abstraction with which you can build essentially any mathematical abstraction. But where sets
treat the idea of grouping things together as the fundamental abstraction, category
theory makes the idea of mappings between things as the fundamental abstraction.
When we start looking at fields, there are a collection
of properties that are interesting. The simplest one - and
the one which explains the property of the nimbers that
makes them so strange - is called the
characteristic of the field. (In fact, the
characteristic isn't just defined for fields - it's defined
for rings as well.)
Given a field F, where 0F is the additive
identity, and 1F is the multiplicative identity,
the characteristic of the field is 0 if and only if no
sequence of adding 1F to itself will ever result
in 0F; otherwise, the characteristic is the
number of 1Fs you need to add together to get
That sounds confusing - but it really isn't. It's just
hard to write in natural language. A couple of examples will
make it clear.
When I learned abstract algebra, we very nearly skipped over rings. Basically, we
spent a ton of time talking about groups; then we talked about rings pretty much as a
stepping stone to fields. Since then, I've learned more about rings, in the context of
category theory. I'm going to follow the order in which I learned things, and move on
to fields. From fields, I'll jump back a bit into some category theory, and look at
the category theoretic views of the structures of abstract algebra.
My reasoning is that I find that you need to acquire some understanding of what
the basic objects and morphisms mean, before the category theoretic view makes any
sense. Once you understand the basic concepts of abstract algebra, category theory
becomes very useful for understanding how things fit together. Many complicated things become clear in terms of category theoretic descriptions and structures - but first, you need to understand what the elements of those structures mean.
If you're looking at groups, you're looking at an abstraction of the idea of numbers, to try to reduce it to minimal properties. As I've already explained, a group is a set of values with one operation, and which satisfies several simple properties. From that simple structure comes the
basic mathematical concept of symmetry.
Once you understand some of the basics of groups and symmetry, you can move in two directions. You can ask "What happens if I add something?"; or you can ask "What happens if I remove something?".
You can either add operations - which can lead you to a two-operation structure called a ring; or you can add properties - in which the simplest step leads you to something called an abelian group. When it comes to removing, you can remove properties, which leads you to a simpler structure called a groupoid. Eventually, I'm going to follow both the upward and the downward paths. For now, we'll start with the upward path, since it's easier.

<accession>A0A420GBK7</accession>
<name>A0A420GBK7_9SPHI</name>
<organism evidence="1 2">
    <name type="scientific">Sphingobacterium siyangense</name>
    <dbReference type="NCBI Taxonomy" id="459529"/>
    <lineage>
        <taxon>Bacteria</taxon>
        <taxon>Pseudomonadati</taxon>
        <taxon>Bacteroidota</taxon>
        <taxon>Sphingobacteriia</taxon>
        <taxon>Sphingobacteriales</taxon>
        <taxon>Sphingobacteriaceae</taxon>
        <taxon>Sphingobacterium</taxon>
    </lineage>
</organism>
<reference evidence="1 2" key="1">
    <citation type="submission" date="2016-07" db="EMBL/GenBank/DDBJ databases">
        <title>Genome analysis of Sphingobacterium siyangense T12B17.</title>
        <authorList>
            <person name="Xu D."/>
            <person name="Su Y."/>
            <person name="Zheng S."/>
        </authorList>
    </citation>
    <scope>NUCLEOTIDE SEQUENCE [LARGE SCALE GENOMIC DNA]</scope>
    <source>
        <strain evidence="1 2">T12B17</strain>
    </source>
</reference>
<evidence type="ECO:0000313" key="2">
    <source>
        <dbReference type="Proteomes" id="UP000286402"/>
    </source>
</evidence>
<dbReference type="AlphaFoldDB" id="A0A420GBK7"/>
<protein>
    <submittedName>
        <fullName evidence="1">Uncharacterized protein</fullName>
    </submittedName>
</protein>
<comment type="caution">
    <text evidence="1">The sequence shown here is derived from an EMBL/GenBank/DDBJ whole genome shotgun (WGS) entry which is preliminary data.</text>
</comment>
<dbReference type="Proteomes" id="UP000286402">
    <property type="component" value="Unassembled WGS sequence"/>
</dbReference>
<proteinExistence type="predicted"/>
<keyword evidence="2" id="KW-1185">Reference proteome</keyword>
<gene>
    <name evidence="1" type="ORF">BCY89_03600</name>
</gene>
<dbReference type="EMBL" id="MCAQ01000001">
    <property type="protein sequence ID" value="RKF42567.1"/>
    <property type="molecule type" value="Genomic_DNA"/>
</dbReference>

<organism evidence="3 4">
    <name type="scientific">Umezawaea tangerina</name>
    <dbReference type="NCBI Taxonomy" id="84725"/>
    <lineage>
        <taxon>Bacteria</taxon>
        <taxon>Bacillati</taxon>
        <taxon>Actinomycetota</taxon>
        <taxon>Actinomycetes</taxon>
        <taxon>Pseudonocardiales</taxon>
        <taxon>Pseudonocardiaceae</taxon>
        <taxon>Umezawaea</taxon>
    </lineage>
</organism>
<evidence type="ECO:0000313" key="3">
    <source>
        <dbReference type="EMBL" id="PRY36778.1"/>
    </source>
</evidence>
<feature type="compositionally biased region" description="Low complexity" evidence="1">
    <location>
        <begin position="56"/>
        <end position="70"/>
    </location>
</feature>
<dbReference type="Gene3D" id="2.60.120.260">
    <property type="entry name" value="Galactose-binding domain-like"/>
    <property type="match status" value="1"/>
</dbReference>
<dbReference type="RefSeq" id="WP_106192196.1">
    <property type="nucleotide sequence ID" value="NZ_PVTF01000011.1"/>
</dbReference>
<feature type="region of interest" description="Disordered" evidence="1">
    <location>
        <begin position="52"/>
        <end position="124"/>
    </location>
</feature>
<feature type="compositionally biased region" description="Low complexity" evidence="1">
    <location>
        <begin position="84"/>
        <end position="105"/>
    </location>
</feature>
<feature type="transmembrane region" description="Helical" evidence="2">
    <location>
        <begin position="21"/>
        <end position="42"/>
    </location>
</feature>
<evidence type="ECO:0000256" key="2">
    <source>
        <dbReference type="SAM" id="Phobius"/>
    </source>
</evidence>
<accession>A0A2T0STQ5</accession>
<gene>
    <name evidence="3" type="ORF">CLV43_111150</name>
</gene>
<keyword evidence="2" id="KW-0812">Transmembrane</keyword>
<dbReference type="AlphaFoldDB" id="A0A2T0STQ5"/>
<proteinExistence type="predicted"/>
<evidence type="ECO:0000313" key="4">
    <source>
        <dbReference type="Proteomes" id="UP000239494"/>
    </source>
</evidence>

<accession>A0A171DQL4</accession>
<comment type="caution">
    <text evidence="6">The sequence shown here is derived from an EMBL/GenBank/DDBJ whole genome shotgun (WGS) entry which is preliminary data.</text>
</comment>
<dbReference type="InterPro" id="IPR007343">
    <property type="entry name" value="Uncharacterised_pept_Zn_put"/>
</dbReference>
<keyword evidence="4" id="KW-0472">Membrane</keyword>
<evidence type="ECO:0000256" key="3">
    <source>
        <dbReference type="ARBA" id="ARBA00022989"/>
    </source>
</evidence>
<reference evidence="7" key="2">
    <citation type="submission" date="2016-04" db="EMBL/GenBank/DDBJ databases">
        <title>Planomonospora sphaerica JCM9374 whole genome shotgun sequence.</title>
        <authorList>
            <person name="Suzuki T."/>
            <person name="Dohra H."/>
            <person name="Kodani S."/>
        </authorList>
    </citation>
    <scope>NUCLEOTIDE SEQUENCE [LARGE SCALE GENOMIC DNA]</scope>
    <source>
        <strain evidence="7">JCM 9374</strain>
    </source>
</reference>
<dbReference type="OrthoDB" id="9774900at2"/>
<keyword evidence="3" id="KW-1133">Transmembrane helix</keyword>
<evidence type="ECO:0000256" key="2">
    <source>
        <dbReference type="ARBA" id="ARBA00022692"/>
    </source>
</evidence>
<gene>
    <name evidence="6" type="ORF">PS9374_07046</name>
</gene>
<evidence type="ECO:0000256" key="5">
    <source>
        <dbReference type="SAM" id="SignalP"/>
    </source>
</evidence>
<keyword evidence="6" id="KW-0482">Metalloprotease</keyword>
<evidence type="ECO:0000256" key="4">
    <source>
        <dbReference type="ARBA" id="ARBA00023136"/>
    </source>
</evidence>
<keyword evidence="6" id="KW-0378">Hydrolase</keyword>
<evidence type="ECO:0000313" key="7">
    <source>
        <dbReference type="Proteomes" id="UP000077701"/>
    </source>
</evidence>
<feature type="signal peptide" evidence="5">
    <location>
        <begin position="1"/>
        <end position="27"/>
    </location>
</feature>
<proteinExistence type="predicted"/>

Building up from groups, we can progress to rings. A group captures one simple property of
a set of number-like objects. A ring brings us closer to capturing the structure of the system
of numbers. The way that it does this is by adding a second operation. A group has one operation
with symmetric properties; a ring adds a second symmetric operation, with a well-defined relationship
between the two operations.
After that nasty diversion into economics and politics, we now return to your
regularly scheduled math blogging. And what a relief! In celebration, today I'll give
you something short, sweet, and beautiful: quotient groups. To me, this is a shining
example of the beauty of abstract algebra. We've abstracted away from numbers to these
crazy group things, and one reward is that we can see what division really means. It's
more than just a simple bit of arithmetic: division is a way of describing a fundamental
structural relationship that pervades mathematics.
In my last post on group theory, I screwed up a bit in presenting an example. The example was using a pentagram as an illustration of something called a permutation group. Of course, in
my attempt to simplify it so that I wouldn't need to spend a lot of time explaining it, I messed up. Today I'll remedy that, by explaining what permutation groups - and their more important cousins, the symmetry groups are, and then using that to describe what a group action is, and how the group-theory definition of symmetry can be applied to things that aren't groups.
In the last post, I talked about what symmetry means. A symmetry is an immunity to some kind of transformation. But I left the idea of transformation informal and intuitive. In this post, I'm going
to move towards formalizing it.